Behind the scenes at a Las Vegas sportsbook during the Super Bowl
By Sam Panayotovich
FOX Sports Betting Analyst
Watching a Super Bowl at a Las Vegas sportsbook is something you should experience at least once in your life. Watching a Super Bowl inside a sportsbook’s trading room is an entirely different monster.
I had the privilege of being invited behind the counter at the infamous Westgate SuperBook on Sunday, and that's where I watched the Kansas City Chiefs take on the Tampa Bay Buccaneers in Super Bowl LV.
I met sportsbook director John Murray near the entrance to the back about 15 minutes prior to the 3:30 p.m. local time kickoff. He unlocked the door and walked me past the ticket writers and counter positions, down a hallway that leads into the heart of the sportsbook – the trading room.
This is where a sportsbook creates its numbers and manages all the risk. Eight SuperBook staffers were bracing for more than five hours of clicking and scrolling during and following the NFL title game. After all, grading hundreds and hundreds of propositional bets takes a ton of teamwork. Many of those wagers are graded in the first quarter or first half.
The SuperBook’s rectangular trading room is decked out with 13 large television monitors and 32 computer screens. There are four positions on each side of the room, and all voices bounce back toward the middle.
For this Super Bowl, each masked and socially distanced staffer sat at a plexiglassed position with four computer screens – two to view and grade wagers, another to scroll through Twitter for breaking injury news and the fourth to confirm exact play results and stats.
It was like a scene out of a Star Wars movie.
Decked in a creamsicle-colored shirt buttoned at the wrists, vice president of risk management Ed Salmons was clearly running point. He’s Chief NFL at the SuperBook and has been doing this for 30 years in Vegas.
"When the game starts, the only conversation is here," Salmons said as the national anthem was about to begin. There is no room for side conversations during the Super Bowl.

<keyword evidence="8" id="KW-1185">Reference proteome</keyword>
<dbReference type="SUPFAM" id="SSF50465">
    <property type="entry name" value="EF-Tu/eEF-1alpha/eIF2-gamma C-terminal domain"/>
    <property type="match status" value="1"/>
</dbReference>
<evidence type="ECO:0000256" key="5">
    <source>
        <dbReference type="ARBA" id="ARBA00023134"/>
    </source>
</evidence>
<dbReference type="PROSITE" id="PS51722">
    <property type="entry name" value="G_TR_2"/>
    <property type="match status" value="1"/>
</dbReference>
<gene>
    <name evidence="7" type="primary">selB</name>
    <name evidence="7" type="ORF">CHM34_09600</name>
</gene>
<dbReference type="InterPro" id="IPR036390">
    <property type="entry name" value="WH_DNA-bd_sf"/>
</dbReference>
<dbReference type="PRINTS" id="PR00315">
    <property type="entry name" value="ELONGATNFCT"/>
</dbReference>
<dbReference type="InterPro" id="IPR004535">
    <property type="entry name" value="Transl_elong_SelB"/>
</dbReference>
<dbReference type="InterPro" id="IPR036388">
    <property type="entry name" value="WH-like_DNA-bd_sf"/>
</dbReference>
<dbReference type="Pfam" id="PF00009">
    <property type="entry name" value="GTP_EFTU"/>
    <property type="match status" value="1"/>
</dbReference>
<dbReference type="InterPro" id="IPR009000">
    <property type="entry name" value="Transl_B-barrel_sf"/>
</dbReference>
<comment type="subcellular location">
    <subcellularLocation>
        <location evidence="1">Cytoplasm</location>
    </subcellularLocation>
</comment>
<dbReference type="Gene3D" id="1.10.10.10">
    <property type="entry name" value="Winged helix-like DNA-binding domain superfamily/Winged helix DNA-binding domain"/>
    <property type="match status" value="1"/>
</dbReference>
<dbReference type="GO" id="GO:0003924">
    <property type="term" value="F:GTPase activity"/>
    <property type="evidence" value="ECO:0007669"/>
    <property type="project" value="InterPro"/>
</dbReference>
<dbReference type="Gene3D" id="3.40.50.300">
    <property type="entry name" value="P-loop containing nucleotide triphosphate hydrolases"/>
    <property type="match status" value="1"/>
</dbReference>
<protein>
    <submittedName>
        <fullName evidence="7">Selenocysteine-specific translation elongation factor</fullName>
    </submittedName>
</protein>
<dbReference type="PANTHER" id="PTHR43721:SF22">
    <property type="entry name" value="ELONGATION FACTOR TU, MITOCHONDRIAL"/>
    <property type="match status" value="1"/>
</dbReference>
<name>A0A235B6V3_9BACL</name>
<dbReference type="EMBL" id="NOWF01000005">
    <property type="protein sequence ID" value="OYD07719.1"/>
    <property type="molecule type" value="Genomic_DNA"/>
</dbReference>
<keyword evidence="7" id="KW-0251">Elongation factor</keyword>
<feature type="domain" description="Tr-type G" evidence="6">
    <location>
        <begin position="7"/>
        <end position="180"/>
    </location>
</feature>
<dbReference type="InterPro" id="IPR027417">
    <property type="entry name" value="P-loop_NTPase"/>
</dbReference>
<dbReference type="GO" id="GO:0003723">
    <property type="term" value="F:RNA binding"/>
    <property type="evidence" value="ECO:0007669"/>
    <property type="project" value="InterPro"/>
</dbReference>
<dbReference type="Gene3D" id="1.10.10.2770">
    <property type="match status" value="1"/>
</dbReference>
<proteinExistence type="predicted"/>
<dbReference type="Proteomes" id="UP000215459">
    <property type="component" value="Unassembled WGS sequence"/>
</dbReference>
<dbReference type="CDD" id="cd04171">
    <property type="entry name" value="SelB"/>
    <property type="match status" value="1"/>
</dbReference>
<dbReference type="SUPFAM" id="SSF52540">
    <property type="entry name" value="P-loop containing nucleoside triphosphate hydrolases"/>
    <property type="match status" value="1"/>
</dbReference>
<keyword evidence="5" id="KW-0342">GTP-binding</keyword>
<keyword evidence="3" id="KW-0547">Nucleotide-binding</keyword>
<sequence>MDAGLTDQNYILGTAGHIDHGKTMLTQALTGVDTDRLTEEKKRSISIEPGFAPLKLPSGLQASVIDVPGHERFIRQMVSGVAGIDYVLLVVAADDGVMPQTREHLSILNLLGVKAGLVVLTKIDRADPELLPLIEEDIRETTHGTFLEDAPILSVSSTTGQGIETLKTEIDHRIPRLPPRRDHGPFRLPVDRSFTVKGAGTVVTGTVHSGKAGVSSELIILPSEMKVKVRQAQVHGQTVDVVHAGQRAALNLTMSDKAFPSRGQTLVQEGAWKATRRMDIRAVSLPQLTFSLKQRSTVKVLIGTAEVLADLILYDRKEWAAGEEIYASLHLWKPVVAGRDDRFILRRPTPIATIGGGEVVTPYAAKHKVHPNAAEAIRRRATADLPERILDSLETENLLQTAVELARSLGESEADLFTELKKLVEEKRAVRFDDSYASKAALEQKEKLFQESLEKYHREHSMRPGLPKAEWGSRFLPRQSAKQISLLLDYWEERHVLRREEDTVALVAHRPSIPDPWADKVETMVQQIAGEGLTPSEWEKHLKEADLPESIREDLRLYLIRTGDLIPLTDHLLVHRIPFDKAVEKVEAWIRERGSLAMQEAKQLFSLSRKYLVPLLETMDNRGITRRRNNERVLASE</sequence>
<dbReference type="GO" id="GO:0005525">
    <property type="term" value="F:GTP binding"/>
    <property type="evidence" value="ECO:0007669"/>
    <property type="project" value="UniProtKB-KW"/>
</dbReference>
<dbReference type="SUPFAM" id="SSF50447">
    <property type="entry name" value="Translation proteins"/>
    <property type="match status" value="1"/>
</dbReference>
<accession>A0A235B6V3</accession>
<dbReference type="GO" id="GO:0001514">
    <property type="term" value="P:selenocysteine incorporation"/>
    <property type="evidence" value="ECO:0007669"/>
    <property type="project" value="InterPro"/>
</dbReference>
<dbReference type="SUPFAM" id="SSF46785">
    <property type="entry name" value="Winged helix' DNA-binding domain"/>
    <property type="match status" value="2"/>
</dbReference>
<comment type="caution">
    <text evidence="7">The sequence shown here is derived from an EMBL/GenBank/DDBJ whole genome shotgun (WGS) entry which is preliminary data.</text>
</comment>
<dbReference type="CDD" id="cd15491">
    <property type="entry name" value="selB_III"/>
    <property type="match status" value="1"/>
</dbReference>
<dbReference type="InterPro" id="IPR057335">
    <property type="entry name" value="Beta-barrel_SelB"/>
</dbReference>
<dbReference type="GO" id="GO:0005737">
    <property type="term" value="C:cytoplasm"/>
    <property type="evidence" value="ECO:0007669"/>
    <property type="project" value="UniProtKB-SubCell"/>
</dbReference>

As team captains of the Bucs and Chiefs met at midfield, it was time to grade the first prop bet. The opening coin toss is one of the most popular props across the world. The coin landed on "heads," and Kansas City deferred to the second half.
"We just lost five figures," Salmons said.
Murray immediately laughed out loud.
"It's good luck to lose the opening decision," he cracked.
The next prop involved the opening kickoff. This was a bettable prop in which customers could bet if the kick would be a touchback or not. "Touchback" was a heavy favorite, and "no touchback" was more than a two-to-one underdog (+210).
Salmons scrolled to a position on one of his screens and let the room know what it was rooting for.
"We need a touchback," he blurted as Chiefs kicker Harrison Butker trotted up to the tee and drilled the ball with his right foot. It landed 3 yards into the end zone – and Buccaneers return man Jaydon Mickens ran it out for 26 yards.
"Un-f---king-believable," one staffer quipped.
"Godwin catch for 1 yard," Salmons said. "Brady’s first pass complete."
Boom. Two more results.
"Fournette’s first rush is 3 yards. ... Third-down pass, incomplete. ... Buccaneers to punt first."
Three more results.
This went on for the entirety of my first-half visit behind the book. The broadcast play-by-play was muted to make room for sportsbook play-by-play. It was a combination of the SuperBook team discussing specific plays, graded results, game observations and random outbursts.